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Coming from a procedural/OO programming background, I tend to write Scheme programs in a procedural fashion. I would be intersted in learning Scheme or Lisp in a functional way from the ground up, to kind of reset my programmer's mind.

Is there a tutorial or book out there that's the de-facto standard for describing best practices, design methodologies, and other helpful information on functional programming concepts? What about that book makes it special?

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I'd start with ccs.neu.edu/home/matthias/BTLS Functional programming is more like pure math than OO programming. If you think of it that way it may help. –  Brian Makin Sep 8 '10 at 22:34
    
If you prefer listening to reading, SICP also has video lectures. I am at lecture 6b now. :) –  Dysaster Oct 4 '10 at 9:58
    
Check out Land of Lisp and do all the exercises. –  Sardathrion Oct 12 '11 at 15:30
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3 Answers

up vote 10 down vote accepted

Use it.

If you do functional programming daily, maybe smaller applications or excercices from books, then you will be better on it.

I have used it since the first programming lecture in university. At the biginning it was very hard, because it is so different, but now I prefer it to imperative programming.

If you are looking for a good book, I would recommend Real World Functional Programming: With Examples in F# and C# by Tomas Petricek and Jon Skeet

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The book can be checked here also- msdn.microsoft.com/en-us/library/hh314518.aspx –  Gulshan Oct 12 '11 at 16:11
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Try to learn some math and get adapted to it's style. What are functions? What is a variable? How do variables different from constants and how do they not?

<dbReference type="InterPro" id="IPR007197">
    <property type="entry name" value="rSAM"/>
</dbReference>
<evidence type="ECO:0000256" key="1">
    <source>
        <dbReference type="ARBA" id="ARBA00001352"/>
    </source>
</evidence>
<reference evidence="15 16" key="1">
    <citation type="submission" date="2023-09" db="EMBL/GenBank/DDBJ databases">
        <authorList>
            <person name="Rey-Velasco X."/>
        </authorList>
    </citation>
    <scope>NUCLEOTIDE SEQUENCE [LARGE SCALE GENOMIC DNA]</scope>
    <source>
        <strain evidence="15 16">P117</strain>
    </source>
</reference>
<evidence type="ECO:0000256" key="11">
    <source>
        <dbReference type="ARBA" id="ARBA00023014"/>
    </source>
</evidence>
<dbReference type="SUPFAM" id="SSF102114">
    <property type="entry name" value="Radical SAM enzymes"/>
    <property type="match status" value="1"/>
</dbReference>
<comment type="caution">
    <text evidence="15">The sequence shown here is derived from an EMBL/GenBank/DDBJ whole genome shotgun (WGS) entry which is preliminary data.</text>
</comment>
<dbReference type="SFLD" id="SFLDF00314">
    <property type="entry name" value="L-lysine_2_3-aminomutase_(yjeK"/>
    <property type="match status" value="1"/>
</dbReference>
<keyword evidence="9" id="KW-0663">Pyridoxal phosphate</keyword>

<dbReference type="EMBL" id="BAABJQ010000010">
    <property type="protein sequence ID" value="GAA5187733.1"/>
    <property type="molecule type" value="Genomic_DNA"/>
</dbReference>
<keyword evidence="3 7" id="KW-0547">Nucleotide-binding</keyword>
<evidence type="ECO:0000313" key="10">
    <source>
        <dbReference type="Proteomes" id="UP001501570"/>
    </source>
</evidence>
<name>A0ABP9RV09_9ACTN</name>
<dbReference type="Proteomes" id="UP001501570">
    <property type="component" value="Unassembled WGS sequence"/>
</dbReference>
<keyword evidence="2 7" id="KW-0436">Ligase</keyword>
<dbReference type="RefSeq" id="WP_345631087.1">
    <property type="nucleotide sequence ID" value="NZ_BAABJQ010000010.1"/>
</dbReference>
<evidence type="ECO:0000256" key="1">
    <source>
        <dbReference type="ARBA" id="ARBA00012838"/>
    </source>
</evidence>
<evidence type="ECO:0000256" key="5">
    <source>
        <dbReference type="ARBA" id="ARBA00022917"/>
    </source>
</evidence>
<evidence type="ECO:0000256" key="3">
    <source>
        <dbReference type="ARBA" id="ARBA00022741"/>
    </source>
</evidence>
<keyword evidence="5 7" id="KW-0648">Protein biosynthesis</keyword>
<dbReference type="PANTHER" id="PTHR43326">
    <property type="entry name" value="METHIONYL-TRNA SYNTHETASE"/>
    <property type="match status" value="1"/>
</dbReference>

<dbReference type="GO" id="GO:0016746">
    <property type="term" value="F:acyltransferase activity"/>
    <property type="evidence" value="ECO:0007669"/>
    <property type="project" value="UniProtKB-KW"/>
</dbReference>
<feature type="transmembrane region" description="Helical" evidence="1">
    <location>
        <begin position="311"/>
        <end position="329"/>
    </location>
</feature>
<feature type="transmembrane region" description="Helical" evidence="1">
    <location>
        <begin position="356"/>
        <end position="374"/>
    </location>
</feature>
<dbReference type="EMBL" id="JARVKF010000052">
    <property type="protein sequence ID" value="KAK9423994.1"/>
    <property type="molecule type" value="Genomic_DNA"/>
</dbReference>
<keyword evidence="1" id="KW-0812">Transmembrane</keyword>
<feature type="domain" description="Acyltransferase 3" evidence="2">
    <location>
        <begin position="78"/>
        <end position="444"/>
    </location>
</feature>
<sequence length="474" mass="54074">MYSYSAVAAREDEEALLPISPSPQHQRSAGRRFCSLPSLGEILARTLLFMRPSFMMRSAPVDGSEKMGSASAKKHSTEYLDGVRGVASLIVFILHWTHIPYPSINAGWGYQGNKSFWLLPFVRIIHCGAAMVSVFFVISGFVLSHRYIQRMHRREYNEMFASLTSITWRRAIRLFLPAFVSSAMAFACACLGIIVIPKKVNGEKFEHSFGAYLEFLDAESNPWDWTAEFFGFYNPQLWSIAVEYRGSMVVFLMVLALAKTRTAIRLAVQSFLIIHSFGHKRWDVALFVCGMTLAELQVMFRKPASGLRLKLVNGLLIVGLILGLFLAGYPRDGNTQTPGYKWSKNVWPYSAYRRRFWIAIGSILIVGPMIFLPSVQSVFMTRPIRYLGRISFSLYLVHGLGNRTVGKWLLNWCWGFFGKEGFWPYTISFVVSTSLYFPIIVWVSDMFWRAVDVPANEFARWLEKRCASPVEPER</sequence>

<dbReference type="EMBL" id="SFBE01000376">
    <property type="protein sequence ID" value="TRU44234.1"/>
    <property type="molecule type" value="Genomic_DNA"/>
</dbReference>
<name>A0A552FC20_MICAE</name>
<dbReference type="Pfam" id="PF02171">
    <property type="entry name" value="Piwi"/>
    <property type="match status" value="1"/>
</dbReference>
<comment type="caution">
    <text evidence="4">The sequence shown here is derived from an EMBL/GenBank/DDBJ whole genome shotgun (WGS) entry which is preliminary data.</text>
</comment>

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That does not really answer the question which is more about where to find answers to the questions you are providing. –  Matthieu Dec 16 '11 at 1:45
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The book I always see recommended when talking about Scheme or Lisp is The Structure and Interpretation of Computer Programs. It's freely available on that website, and I think it's provided as a PDF if you search around.

I've been meaning to work through it, but I'm not sure when I'll get the time. I can't comment on how good the book actually is, though. But it's been recommended by multiple people, so I'm guessing its pretty good.

If you are interested in other functional programming languages, I've been told that it's rather easy to do the exercises in languages like Haskell or F#. I think there's also a blogger who is working through SICP using Haskell and posting his solutions to the exercises, but I can't find the link right now.

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Who is Bill the Lizard billthelizard.com for 500 please. Although I think he's using scheme. –  Brian R. Bondy Sep 7 '10 at 14:58
    
Yes, I'd agree with SICP being an excellent book to learn FP in Scheme. If you aren't married to Scheme, but would consider learning Haskell then Real World Haskell is an excellent read too. –  Magnus Oct 4 '10 at 9:35
    
+1 for SICP. I've been working through parts of it with Clojure, as long as you're willing to do a bit of mental gymnastics I think it would work for any Lisp-like or functional language. –  mikera Feb 24 '11 at 14:16
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There's also How to Design Programs, which was specifically designed to address some shortcomings in SICP, which are outlined in the very approachable and cleverly titled paper The Structure and Interpretation of the Computer Science Curriculum. –  Jörg W Mittag Sep 11 '11 at 4:27
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